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This may be a plodding B noir, but it has the terrific queen of the B's, Lynn Bari

  • Aug 31, 2011
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What is there about cheap B-movie noirs from the Forties that make them so perfect a way to waste a couple of hours? For the most part, there's usually just adequate acting, deadly serious detectives, obvious music scores and plodding direction. My guess is that it's the comfort of the predictable, the efficient style (Shock takes only 70 minutes and was shot in 19 days), the black-and-white noir look achieved with lots of night scenes and odd dark shadows, the undemanding plots and, of course, the murders. It helps, too, if you're on the brink of doddering old age and can remember watching some of them in your neighborhood movie house.
In Shock, young wife Janet Stewart (Anabel Shaw) arrives at the Belmont Arms Hotel in San Francisco to meet her soldier husband, Lt. Paul Stewart (Frank Latimore). He's coming home after two years as a prisoner of war. There's a mix-up with her reservation and then her husband doesn't arrive. The hotel manager let's her stay overnight in a suite, and there she not only has a nightmare but, looking out the window into the adjoining suite, she witnesses a man use a heavy candlestick to crush his wife's skull. When her husband arrives the next morning, he finds her in a catatonic state of shock. And guess which psychiatrist who has a suite in the hotel is called upon to examine her. (No spoilers here. All is known in the first six minutes.) Yes, it's Dr. Richard Cross (Vincent Price)...the man who is the murderer.
It's not long before Dr. Cross has convinced Lt. Stewart to let him care for his wife at his private sanatorium. Death may be one of the therapies he prescribes for her. Egging him on is his lover, nurse Elaine Jordan (Lynn Bari), a woman who sees nothing especially wrong with mixing up injections, turning a deranged patient on to young Janet, overdosing Janet with insulin as part of shock therapy or just having her committed to an insane asylum for life. Nurse Jordan must have missed the class on do no harm.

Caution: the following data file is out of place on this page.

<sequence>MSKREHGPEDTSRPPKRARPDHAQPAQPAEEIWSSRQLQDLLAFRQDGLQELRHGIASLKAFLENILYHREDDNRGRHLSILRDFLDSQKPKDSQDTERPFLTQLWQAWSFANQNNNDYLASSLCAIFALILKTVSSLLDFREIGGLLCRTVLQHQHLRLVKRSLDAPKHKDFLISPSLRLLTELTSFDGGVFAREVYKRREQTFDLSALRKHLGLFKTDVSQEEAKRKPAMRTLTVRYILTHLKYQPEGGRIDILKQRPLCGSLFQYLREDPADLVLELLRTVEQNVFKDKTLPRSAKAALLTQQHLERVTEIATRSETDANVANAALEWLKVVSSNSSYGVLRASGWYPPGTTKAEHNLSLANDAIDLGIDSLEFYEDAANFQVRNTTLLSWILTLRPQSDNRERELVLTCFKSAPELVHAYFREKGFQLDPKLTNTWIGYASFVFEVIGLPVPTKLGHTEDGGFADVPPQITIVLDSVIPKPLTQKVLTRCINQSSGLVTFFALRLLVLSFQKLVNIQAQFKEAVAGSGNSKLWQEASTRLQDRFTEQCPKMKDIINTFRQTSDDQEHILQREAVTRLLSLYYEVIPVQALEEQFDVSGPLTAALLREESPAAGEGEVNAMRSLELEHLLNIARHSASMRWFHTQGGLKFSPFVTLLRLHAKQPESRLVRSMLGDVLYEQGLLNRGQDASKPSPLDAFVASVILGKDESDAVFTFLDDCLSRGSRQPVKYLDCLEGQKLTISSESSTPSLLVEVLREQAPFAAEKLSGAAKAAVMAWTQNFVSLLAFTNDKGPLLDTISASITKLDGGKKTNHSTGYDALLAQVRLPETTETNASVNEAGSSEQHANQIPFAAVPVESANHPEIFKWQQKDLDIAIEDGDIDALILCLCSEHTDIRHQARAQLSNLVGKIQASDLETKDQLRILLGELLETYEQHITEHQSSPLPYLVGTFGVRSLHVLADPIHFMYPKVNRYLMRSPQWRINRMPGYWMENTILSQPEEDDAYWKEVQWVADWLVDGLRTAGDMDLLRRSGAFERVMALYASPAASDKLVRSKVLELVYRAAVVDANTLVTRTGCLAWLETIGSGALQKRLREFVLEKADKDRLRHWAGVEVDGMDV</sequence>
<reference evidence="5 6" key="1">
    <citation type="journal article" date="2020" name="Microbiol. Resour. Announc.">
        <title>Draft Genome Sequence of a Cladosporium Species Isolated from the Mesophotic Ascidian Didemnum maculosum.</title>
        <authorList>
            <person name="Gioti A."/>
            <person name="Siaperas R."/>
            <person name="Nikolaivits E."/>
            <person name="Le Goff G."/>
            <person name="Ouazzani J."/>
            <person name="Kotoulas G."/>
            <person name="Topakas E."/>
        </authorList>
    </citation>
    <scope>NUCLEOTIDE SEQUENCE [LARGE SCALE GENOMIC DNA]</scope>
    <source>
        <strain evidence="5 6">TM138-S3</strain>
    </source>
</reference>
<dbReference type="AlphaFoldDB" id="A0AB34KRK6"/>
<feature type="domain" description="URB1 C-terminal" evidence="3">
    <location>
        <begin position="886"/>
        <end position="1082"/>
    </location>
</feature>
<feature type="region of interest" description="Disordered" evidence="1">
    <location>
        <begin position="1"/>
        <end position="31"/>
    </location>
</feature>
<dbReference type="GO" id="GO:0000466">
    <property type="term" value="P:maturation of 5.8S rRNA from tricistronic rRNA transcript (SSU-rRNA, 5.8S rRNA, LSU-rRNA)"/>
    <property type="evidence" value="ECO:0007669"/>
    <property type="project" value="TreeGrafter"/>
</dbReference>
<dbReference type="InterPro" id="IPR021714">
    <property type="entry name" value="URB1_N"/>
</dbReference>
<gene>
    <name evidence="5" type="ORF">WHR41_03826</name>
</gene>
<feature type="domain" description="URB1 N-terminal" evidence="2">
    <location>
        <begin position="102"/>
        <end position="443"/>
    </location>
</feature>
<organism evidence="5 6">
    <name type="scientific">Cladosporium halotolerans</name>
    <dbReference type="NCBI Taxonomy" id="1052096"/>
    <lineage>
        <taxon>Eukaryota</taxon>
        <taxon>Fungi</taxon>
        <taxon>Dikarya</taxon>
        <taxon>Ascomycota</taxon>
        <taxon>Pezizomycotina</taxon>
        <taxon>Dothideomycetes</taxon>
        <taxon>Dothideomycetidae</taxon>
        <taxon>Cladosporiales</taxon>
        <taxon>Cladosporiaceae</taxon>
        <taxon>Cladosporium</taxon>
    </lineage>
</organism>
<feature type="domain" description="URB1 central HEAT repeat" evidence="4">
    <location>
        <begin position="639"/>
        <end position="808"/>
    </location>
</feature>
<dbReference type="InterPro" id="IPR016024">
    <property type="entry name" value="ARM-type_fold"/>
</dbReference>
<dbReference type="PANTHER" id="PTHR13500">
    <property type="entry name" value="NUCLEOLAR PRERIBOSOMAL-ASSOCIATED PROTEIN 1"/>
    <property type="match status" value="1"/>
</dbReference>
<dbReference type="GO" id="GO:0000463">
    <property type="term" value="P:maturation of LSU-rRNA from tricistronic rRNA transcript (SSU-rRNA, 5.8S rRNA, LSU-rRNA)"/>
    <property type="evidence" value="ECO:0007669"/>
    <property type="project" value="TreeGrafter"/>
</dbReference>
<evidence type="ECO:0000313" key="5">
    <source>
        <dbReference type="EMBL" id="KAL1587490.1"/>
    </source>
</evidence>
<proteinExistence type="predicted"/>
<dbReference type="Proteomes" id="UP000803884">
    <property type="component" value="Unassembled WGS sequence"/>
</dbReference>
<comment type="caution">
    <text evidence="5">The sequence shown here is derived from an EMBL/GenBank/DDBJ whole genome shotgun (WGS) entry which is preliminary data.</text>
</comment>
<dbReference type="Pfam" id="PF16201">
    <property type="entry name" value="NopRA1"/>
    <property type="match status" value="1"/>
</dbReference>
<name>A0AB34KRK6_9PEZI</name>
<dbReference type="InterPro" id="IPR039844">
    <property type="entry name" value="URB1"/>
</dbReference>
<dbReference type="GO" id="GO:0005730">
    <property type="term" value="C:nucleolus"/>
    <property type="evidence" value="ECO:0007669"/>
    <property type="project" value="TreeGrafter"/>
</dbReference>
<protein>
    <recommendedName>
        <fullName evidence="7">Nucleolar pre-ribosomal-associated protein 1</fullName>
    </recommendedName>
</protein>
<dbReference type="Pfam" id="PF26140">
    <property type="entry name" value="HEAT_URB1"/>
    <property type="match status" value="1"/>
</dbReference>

Let's face it, Shock is plodding but it has three advantages. First, as noted, is the comfort of the predictable. We're a step ahead of the writer and director all of the time. Even the half-hearted twist gives us a quiet smile of superiority. Outguessing journeymen directors and writers may not seem like much, but it's better than napping.
Second, the movie has a nice noir look. There's a nifty nightmare scene, some terrific shadows and a scary night scene with that deranged patient creeping around the sanatorium.
Last...and first...is Lynn Bari. She was a first-class actor who never was able to break into A-movie lead roles. Bari was versatile and believable. She was sexy, all right, and could be warm, scheming, supportive, destructive, noble, vicious, friendly, you name it. She was queen of the Bs. Just look at her here as a scheming nurse, and then look at her in two other movies from 1946. In Nocturne, she pairs with George Raft and is amusing and desirable. In Home Sweet Homicide, she's the mother of three kids and a mystery writer. Bari makes a great mom as well as a great love interest for a bachelor police detective. Not least, Bari had one of the sexiest speaking voices in the movies. I'd put her photo in my wallet any day. 
This may be a plodding B noir, but it has the terrific queen of the B's, Lynn Bari This may be a plodding B noir, but it has the terrific queen of the B's, Lynn Bari This may be a plodding B noir, but it has the terrific queen of the B's, Lynn Bari This may be a plodding B noir, but it has the terrific queen of the B's, Lynn Bari

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September 02, 2011
Wow, Vincent Price, huh? Gotta see this. :)
About the reviewer
C. O. DeRiemer ()
Ranked #22
Since I retired in 1995 I have tried to hone skills in muttering to myself, writing and napping. At 75, I live in one of those places where one moves from independent living to hospice. I expect to begin … more
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